China Bans Fentanyl
Finally, the Chinese government recently moved to ban the manufacture and sale of fentanyl. Foxnews.com reports that, “China announced Wednesday night that it will ban carfentanil, furanyl fentanyl, acrylfentanyl and valeryl fentanyl from being manufactured there – a move that U.S. officials at the federal and state levels say is significant and likely to be felt in communities across the country.” (foxnews.com)
The report indicates that China is the source of the bulk of the fentanyl that is ruining so many lives in the US—killing more than 700 people each year. Fox reports that fentanyl is “50 times more potent than heroin and 100 times stronger than morphine. People whose skin accidently has come in contact with it have become addicted. U.S. Drug Enforcement Agency officials see tighter fentanyl controls by China as a game-changer. When it got tougher about regulating 100 synthetic chemicals in 2015, the global supply of those substances plummeted, some as much as 60 percent, according to the DEA.” (foxnews.com)
Although the US has been begging China to ban fentanyl for a long time, they have waited and the effects have been disastrous. During the last few years, more and more dealers found profits could increase generously by cutting fentanyl with their drugs and the deadly substance has aggravated the opioid crisis in the U.S.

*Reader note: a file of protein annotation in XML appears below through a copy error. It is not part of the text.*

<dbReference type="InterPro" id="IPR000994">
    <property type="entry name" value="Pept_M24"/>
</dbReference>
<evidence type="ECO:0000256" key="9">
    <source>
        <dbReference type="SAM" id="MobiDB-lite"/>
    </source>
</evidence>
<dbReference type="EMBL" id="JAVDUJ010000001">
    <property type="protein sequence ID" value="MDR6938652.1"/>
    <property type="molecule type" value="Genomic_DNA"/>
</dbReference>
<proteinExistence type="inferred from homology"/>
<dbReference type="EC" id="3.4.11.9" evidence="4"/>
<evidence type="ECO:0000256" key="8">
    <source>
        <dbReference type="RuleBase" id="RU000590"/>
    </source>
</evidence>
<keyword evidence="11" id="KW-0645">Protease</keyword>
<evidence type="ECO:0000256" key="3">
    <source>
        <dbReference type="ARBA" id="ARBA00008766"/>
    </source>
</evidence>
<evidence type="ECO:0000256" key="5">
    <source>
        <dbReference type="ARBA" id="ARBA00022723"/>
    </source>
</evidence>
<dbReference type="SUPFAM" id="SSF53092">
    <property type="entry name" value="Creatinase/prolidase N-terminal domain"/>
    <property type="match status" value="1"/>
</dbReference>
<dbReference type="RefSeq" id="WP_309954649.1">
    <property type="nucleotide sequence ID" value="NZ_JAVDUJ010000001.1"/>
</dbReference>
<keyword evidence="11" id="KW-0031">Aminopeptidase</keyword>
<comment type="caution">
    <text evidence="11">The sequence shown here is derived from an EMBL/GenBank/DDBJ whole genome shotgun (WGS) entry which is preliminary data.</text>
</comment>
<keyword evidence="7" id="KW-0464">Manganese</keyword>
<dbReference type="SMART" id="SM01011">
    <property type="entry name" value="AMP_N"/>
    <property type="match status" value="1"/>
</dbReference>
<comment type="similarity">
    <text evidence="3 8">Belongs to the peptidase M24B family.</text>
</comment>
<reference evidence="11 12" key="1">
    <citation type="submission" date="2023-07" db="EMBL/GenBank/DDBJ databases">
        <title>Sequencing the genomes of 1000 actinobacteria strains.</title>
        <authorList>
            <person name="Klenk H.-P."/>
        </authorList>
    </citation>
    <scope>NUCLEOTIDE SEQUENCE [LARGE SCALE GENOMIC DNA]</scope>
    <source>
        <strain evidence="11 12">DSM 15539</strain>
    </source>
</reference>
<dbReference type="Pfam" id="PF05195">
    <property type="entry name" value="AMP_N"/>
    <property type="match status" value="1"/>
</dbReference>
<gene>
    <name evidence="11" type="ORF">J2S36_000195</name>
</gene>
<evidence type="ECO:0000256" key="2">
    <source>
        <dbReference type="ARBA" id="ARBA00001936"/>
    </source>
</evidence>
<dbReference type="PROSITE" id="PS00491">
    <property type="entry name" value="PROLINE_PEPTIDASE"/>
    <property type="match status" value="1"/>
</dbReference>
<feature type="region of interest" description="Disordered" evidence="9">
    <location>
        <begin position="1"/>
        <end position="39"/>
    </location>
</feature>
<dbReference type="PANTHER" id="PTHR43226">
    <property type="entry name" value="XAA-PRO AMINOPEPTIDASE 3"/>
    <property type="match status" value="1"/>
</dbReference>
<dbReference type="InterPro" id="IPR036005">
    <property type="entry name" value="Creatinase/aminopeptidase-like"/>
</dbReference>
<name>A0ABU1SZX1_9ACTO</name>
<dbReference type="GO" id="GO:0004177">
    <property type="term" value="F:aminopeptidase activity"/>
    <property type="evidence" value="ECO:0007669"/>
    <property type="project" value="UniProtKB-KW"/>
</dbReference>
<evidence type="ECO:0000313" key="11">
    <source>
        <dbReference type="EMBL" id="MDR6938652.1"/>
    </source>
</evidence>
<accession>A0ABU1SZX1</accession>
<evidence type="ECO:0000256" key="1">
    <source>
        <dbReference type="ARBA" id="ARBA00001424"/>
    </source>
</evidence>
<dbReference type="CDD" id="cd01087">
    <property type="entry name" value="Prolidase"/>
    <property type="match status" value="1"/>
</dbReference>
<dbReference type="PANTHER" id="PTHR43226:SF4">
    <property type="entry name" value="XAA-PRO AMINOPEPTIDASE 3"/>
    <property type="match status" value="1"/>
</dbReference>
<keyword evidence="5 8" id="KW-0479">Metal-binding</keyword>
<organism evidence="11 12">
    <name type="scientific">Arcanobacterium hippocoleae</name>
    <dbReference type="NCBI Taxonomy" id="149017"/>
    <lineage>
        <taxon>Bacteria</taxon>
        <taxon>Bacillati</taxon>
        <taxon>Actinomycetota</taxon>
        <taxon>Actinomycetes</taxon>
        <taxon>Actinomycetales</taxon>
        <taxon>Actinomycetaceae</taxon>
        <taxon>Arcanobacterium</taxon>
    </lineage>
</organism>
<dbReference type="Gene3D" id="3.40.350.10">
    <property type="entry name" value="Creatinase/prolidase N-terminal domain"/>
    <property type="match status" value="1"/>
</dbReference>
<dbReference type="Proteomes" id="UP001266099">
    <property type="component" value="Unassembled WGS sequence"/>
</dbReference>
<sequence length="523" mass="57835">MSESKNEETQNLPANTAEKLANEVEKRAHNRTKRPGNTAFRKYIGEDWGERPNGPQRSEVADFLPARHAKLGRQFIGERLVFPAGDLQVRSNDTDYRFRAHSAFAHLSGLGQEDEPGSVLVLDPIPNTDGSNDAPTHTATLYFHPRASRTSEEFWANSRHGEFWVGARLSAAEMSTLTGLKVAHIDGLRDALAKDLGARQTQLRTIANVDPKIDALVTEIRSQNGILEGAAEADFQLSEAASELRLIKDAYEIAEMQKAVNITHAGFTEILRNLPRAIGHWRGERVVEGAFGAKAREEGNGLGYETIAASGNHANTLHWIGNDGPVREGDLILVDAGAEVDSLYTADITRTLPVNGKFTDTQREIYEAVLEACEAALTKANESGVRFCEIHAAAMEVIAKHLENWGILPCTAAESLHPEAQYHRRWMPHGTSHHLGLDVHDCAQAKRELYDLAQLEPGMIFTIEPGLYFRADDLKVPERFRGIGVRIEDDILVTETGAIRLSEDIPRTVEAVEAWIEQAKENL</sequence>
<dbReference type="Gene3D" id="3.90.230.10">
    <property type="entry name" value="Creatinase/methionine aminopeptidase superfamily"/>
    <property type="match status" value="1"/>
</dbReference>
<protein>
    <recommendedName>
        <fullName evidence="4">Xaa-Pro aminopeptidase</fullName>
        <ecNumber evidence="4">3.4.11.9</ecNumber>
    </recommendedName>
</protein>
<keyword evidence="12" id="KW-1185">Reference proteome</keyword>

Again, fox reported that, “dealers discovered in the last two or so years that vast profits could be made by cutting fentanyl into illicit drugs. In fiscal year 2014, U.S. authorities seized just 8.1 pounds of fentanyl. By the first half of last year, they seized 295 pounds, according to Customs and Border Protection data. Overdose rates have been skyrocketing.” (foxnews.com)
Fox also provides a shocking summary of the statistics and effects of fentanyl recently in their report. They state that “in 2016, the U.S. lost more than 52,000 — enough to fill a major league baseball stadium — to drug overdose, 33,000 of which were from opioids. About 10 years ago, gun-related deaths outnumbered opioid-related death by more than 5-to-1. Today, more people die from opioid-related deaths than from gun homicides and traffic accidents combined. On an average day, 144 people in the U.S. die from a drug overdose, the majority are from pharmaceutical opioids or heroin or fentanyl and every day, nearly 600 people try heroin for the first time.” (foxnews.com)
Thus, China’s move to ban fentanyl production is an extremely positive one, and many people, some who haven’t ever been impacted by this substance, stand to benefit for the ban.
Sources: Foxnews.com, U.S. Drug Enforcement Administration
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